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"No one, including the president, is above the law," Senator Bernie Sanders said in a tweet.
United States Special Counsel Robert Mueller Friday ended his investigation and handed over a confidential report to Attorney General William Barr on Russia's role in the 2016 presidential election and any potential wrongdoing by U.S. President Donald Trump, setting off clamor from lawmakers for the document's quick release.
Marking the end of a nearly two-year investigation that has ensnared former Trump aides and Russian intelligence officers while casting a dark cloud over the Republican business tycoon’s presidency, Mueller submitted his report to Attorney General William Barr, the Justice Department said.
Mueller did not recommend any further indictments in a sign that there might be no more criminal charges against Trump associates arising from the investigation, a senior Justice Department official said. Mueller has brought charges against 34 people and three companies throughout his investigation.
The big question now is whether the report contains allegations of wrongdoing by Trump himself or exonerates him. Mueller, a former FBI director, had been examining since May 2017 whether Trump's campaign conspired with Moscow to try to influence the election and whether the Republican president later unlawfully tried to obstruct his investigation.
Trump has denied collusion and obstruction, while Russia has denied election interference. Trump has sought to discredit the investigation, calling it a "witch hunt" and accusing Mueller of conflicts of interest. But he said Wednesday he does not mind if the public is allowed to see the report.
The report was not immediately made public. Barr, the top U.S. law enforcement officer and a Trump appointee, will have to decide how much of it to disclose. Barr told lawmakers in a letter he may be able to provide the "principal conclusions" of Mueller's findings to Congress as soon as this weekend and added that he was "committed to as much transparency as possible."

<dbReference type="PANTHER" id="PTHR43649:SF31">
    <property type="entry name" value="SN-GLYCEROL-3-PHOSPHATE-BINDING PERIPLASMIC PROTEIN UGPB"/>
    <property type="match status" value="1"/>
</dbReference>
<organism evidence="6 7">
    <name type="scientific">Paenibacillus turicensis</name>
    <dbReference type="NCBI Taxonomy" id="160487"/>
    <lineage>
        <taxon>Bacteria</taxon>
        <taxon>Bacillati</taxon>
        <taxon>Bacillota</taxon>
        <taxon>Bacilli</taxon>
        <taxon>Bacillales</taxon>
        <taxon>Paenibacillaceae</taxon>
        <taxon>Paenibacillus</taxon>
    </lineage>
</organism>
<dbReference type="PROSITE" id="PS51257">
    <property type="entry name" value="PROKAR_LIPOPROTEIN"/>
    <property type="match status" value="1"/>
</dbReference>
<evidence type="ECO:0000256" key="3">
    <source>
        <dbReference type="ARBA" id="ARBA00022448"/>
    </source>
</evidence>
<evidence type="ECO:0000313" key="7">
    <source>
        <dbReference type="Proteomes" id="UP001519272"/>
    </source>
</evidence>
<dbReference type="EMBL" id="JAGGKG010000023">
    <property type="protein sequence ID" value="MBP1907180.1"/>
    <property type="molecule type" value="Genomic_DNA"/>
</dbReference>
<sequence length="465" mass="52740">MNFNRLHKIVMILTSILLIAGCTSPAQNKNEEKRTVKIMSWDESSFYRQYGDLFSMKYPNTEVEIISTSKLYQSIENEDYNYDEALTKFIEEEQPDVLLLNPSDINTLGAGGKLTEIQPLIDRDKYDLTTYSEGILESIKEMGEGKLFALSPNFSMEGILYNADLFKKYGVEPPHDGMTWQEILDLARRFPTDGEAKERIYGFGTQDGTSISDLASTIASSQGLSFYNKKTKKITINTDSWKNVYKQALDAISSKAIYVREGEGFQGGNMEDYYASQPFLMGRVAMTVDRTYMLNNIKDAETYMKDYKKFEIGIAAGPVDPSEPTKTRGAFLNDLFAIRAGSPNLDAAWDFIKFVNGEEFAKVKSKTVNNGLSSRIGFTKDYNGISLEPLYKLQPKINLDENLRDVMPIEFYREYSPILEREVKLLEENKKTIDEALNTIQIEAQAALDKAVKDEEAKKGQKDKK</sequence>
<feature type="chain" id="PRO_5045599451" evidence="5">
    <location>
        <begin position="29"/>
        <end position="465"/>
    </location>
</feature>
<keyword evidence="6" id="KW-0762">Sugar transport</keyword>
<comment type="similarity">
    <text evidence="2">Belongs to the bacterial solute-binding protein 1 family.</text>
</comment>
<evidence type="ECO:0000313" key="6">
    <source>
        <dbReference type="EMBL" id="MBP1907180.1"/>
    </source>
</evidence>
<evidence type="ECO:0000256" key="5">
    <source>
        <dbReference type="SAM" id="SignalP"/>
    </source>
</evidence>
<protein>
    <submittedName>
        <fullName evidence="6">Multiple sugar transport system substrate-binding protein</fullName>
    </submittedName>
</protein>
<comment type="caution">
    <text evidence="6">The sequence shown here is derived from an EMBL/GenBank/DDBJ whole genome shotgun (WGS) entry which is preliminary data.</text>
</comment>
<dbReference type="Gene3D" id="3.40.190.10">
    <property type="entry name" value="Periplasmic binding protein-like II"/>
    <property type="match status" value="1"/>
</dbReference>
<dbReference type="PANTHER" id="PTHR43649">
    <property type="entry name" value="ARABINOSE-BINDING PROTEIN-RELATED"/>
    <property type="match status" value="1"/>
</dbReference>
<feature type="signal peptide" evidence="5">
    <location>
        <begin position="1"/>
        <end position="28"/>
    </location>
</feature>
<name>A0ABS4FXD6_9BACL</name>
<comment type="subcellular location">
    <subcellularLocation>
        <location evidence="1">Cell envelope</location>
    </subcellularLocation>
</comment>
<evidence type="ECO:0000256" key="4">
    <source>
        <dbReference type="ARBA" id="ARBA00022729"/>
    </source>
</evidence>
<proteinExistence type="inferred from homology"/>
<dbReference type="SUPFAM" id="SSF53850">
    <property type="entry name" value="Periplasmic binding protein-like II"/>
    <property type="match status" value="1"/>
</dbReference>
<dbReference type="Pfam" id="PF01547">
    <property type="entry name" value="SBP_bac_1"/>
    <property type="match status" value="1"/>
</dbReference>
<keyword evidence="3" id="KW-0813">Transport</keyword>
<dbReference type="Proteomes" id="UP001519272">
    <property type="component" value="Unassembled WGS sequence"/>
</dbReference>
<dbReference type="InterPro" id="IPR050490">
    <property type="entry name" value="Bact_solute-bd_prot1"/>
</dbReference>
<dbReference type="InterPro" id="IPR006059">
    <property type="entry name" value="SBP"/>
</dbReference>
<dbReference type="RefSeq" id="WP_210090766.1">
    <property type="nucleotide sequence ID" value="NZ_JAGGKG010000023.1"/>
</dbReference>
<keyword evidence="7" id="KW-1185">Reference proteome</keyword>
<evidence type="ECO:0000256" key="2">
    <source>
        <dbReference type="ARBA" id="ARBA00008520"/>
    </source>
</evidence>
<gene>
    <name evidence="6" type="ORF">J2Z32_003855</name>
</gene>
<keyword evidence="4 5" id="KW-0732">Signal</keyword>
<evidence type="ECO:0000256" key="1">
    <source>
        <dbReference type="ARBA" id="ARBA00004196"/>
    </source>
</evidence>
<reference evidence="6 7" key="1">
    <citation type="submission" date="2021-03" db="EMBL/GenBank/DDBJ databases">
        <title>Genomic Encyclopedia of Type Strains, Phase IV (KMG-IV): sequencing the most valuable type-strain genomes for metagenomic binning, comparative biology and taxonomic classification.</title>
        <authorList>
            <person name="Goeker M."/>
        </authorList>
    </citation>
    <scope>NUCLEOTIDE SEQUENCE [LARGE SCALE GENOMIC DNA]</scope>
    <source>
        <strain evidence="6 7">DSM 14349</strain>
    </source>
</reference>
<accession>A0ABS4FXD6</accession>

Under regulations governing special counsel investigations, the attorney general must share an outline of Mueller's report with Democratic and Republican leaders of the judiciary committees in Congress but it is largely up to him what to make public.
Key Trump aides, including his former campaign chairman Paul Manafort, national security adviser Michael Flynn and personal lawyer Michael Cohen, have already either been convicted or pleaded guilty to charges brought by Mueller. None of those charges, however, directly related to the question of collusion between the campaign and Moscow. The Justice Department has a policy that sitting presidents cannot face criminal charges.
Lawmakers from both parties called for prompt release of the report.
Now that Special Counsel Mueller has submitted his report to the Attorney General, it is imperative for Mr. Barr to make the full report public and provide its underlying documentation and findings to Congress. #ReleaseTheReportpic.twitter.com/v1ROpZBqZJ
House of Representatives Speaker Nancy Pelosi and Senate Democratic leader Chuck Schumer, the two top Democrats in Congress, said it was "imperative" the full report be made public, that Barr not give Trump and his team a "sneak preview" of the findings, and that the White House not be allowed to interfere in decisions about what parts are made public.
They said the investigation focused on questions that "go to the integrity of our democracy itself: whether foreign powers corruptly interfered in our elections, and whether unlawful means were used to hinder that investigation."
As Donald Trump said, “Let it come out." I call on the Trump administration to make Special Counsel Mueller's full report public as soon as possible. No one, including the president, is above the law.
Senate Majority Leader Mitch McConnell, the top Republican in Congress, said, "The attorney general has said he intends to provide as much information as possible. As I have said previously, I sincerely hope he will do so as soon as he can, and with as much openness and transparency as possible."
The White House has not received or been briefed on the report, spokeswoman Sarah Sanders said, adding that "we look forward to the process taking its course."
When the Justice Department announced the arrival of the report, Trump was at his Mar-a-Lago resort in Florida, where he met Friday with a group of Caribbean leaders.